10 Best Things to Do in SeptemberBy Elizabeth Smith
Want to embrace your German roots? Start by eating like one. The 30th annual Addison Oktoberfest offers all the strudel, sauerkraut and sausage on a stick you can eat (plus American carnival foods) Sept. 14–17. Head inside Chamberlain’s Brau Haus and snack on a pretzel while you and the kids walk around to take in the sights. Free admission on Thursday and Sunday and every day for kids 11 younger.
Dallas Children’s Theater debuts Goosebumps the Musical – Phantom of the Auditorium on Sept. 22, but for extra tricks and treats, save your visit for The Goosebumps Play and Party the following day. Watch the slightly spooky musical (based on the book by R.L. Stine) before touring the catwalk, learning the dance to “Thriller” and rifling through DCT’s costume shop. Tickets from $83 for adults and $81 for children.
Alert your family’s aspiring princesses: Texas Ballet Theater presents Beauty and the Beast with live accompaniment by the Fort Worth Symphony Orchestra, but don’t expect tunes from the Disney version. This ballet follows the original French fairy tale by Jeanne-Marie LePrince de Beaumont. Reserve your seats to see the world-class dancers in kid-friendly performances at Bass Performance Hall Sept. 29–Oct. 1. Tickets start at $20. Additional $35 for VIP tour and extras.
Fort Worth, 877/828-9200
Dallas Arboretum whips up a tornado of new offerings for Autumn at the Arboretum, starring The Wizard of Oz-inspired Pumpkin Village. Beginning Sept. 23, skip down an actual yellow brick road toward storybook vignettes constructed from thousands (upon thousands) of pumpkins, gourds, squash, fall blooms and cornstalks. Then lead your munchkins to the Tom Thumb Pumpkin Patch to pick out their own mini pumpkin for keeps. $15 adults; $10 kids 3–12.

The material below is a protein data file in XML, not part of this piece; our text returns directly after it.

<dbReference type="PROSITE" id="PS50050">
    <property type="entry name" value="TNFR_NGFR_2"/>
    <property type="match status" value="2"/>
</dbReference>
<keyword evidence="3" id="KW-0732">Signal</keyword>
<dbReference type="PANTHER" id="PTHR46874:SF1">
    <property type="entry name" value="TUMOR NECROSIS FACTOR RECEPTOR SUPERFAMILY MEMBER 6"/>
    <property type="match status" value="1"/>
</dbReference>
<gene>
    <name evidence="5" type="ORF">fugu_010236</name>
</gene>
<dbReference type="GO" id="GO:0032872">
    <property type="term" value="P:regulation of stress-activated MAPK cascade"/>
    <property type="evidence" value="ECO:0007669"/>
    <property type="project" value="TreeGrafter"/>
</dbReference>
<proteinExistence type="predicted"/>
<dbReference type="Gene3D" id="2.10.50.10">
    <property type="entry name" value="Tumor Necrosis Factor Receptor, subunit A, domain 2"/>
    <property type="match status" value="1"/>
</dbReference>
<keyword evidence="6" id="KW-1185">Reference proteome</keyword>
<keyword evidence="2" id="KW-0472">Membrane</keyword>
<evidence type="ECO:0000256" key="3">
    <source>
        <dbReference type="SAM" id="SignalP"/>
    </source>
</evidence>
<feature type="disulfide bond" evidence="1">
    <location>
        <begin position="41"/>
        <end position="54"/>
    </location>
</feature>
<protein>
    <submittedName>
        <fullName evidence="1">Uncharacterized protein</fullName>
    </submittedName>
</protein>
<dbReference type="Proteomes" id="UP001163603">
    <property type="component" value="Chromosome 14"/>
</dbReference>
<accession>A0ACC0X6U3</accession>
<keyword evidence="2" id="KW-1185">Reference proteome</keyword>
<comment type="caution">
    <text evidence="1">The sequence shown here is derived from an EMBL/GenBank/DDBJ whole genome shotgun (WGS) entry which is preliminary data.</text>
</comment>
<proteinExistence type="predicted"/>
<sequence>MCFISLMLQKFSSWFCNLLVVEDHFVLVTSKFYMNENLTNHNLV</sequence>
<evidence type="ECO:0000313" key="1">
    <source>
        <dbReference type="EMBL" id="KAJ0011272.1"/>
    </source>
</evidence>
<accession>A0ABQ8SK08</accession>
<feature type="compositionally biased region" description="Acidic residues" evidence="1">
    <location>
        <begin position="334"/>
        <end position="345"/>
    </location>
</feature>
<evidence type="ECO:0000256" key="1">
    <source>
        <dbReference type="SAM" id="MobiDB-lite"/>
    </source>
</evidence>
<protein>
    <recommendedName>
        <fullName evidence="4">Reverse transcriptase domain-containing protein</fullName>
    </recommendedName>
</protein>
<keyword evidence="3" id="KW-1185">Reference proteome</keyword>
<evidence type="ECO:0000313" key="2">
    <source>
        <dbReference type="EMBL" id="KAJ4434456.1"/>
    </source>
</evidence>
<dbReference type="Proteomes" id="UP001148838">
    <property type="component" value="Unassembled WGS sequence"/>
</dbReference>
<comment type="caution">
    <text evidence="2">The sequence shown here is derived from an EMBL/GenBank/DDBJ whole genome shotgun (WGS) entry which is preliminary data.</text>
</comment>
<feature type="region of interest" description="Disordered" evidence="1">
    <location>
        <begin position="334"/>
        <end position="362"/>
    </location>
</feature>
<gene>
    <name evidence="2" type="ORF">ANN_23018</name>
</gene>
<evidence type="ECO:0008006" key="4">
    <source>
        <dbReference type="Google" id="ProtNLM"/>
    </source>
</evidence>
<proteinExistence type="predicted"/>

Jazz up your Saturday night with art-making, food trucks and headliner Green River Ordinance at the Amon Carter Museum of American Art’s Party on the Porch. Kick off your shoes on Sept. 23 and dance on the museum’s front lawn to the band’s blend of country, rock, pop and folk music, or head inside through the portico for crafts and gallery tours through 9pm. Free.
Fort Worth, 817/738-1933
Fall doesn’t arrive in North Texas until the State Fair of Texas opens at Fair Park. Treat the family any day between Sept. 29 and Oct. 22, whether it’s your first time or the nth time you wave hello to Big Tex, and indulge in fried foods, watch the new World of Magic show and more. $18; $14 for kids under 48 inches and over age 2. Look online for a full list of discounts.
The same day The Lego Ninjago Movie hits big screens everywhere, Legoland Discovery Center unveils a massive mosaic of Sensei Wu made of nearly 80,000 bricks. On Friday, Sept. 22, see the larger-than-life model and stay to play on the center’s new Ninjago City Adventure obstacle course. To make a day of it, stroll over to the nearby AMC Dine-In Theatre to watch the full-length actioncomedy. $21; free for kids 2 and younger.
On North Texas Giving Day on Thursday, Sept. 14, thousands of local nonprofits vie for online donations, but you and the kids can join the fun in person by visiting one of two local donation stations. For Dallasites, head to NorthPark Center for a full schedule of dance performances and animal meet-andgreets from 11am–2pm. In Collin County, enjoy outdoor fun, food trucks and music at Finch Park from 5–8pm. Free; donations encouraged.
While the Texas Rangers take on the Angels in L.A., Globe Life Park opens up for a special event benefiting the nonprofit Alliance for Children. Bring your glove to Picnic at the Park on Saturday, Sept. 16, for on-field fun, get playtime in the Kid’s Zone and eat dinner on the baseball diamond as the away game airs live on the scoreboard. $100 adults; $40 kids 3–12; $250 for family of four.
Get moving early on Saturday, Sept. 30, when the Stompin’ Stigma 5K kicks off at Forestwood Middle School. The 5K and 1-mile fun run leads into the post-race party with face painting and medals for everyone. Registration is $30 for adults and $15 for students, and proceeds benefit Winning the Fight, a Flower Moundbased nonprofit that provides drug education and resources for youth and families suffering from addiction.
Flower Mound, 972/467-7704
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